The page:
Fomorians, The: (Irish mythology) (Also: "Fomors", or "Fomori" (Irish Fomóiri, Fomóraig) A semi-divine race who inhabited Ireland in ancient times. They may have once been believed to be the beings who preceded the gods, similar to the Greek Titans. It has been suggested that they represent the gods of chaos and wild nature, as opposed to the Tuatha Dé Danann who represent the gods of human civilization. Alternatively, they may represent the gods of a proposed pre-Goidelic population of Ireland. According to the ancient accounts in the Lebor Gabala Erenn the tribes of the Nemedians, Fir-Bolg, and Tuatha Dé all spoke the same tongue and were supposed to be descended from the same family. The Fomorians were a completely separate race with separate language and customs. Although they do intermarry with the Tuatha De Danann in many stories. Neit, a war god, is an ancestor of both. The word fomóire is believed to derive from Old Irish fo muire (Modern Irish faoi muire), "under the sea". This, combined with their association with glass towers in the western ocean, suggests a connection with icebergs. However the mór element may derive from a word meaning "terror", whose Anglo-Saxon cognate "maere" survives in English "nightmare", but not in "morbid" which instead comes from the latin, all from the Proto-Indo European word *mor : "to rub, pound, wear away". However, Mac Bain holds that there are phonetic inconsistencies with both these theories that would prevent derivation of the long ó in the morpheme "-mór" from "muire, mora" ("sea") or from "mor, mar" (terror, death). His educated opinion leaves the conclusions of Zimmer fomóiri > fo-mór "sub-magnus" (giants, small? giants, nearly? giants, huge people?). In later times any settled pirates or sea-borne raiders were labeled Fomorians and the original meaning of the word became overlooked. They are sometimes said to to have one eye, one arm and one leg , according to an 11th century text in Lebor na hUidre (the Book of the Dun Cow), or have had the body of a man and the head of a goat, but some, for example Elatha, the father of Bres, was described as having 'golden-hair and being the handsomest man in sight'. Bres himself, for example, carries the epithet "the Beautiful." In ancient times a curse was always pronounced on someone using this one-eyed, one armed, one legged stance as it was deemed to have great magical power, Lugh uses this method to cast a curse at his enemies in the Second Battle of Magh Tuiredh.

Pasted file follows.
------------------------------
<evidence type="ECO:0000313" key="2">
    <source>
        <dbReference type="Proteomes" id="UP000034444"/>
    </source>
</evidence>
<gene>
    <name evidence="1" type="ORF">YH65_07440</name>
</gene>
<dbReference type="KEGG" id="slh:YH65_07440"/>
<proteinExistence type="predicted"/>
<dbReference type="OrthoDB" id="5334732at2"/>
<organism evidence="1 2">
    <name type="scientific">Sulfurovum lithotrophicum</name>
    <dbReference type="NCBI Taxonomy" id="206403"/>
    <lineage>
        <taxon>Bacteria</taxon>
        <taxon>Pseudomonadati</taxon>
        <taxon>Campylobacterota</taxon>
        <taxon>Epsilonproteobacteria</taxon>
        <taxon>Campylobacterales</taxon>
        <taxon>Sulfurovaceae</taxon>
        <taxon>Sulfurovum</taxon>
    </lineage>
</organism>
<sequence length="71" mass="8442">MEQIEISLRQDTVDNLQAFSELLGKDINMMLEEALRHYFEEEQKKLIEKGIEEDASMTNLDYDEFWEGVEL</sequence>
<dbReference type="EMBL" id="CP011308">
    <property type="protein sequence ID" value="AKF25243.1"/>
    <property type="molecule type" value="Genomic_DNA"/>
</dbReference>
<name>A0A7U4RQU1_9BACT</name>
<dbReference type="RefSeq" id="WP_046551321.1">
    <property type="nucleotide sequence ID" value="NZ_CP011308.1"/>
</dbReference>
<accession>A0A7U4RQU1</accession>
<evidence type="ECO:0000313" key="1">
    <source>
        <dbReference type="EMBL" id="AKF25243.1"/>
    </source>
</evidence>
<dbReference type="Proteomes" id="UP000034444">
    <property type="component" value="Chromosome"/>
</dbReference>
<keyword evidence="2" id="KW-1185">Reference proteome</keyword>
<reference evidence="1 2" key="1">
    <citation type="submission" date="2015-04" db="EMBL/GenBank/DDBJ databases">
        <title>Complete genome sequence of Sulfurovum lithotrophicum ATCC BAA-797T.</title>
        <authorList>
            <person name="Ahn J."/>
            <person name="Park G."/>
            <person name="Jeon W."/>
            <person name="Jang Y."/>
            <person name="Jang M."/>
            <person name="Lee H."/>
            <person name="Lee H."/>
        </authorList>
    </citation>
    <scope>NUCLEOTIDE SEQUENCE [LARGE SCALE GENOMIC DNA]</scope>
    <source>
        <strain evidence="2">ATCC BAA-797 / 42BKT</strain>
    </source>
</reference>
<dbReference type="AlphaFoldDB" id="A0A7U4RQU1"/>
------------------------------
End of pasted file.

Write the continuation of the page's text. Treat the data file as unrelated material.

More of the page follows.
Fortean Phenomena: Strange phenomena, especially those which challenge conventional scientific knowledge. Named after the American researcher and writer Charles Fort. Fortean phenomena include those generally considered paranormal, but also bizarre non-paranormal events such as monsters and prodigies, extraordinary coincidences, and unusual rains.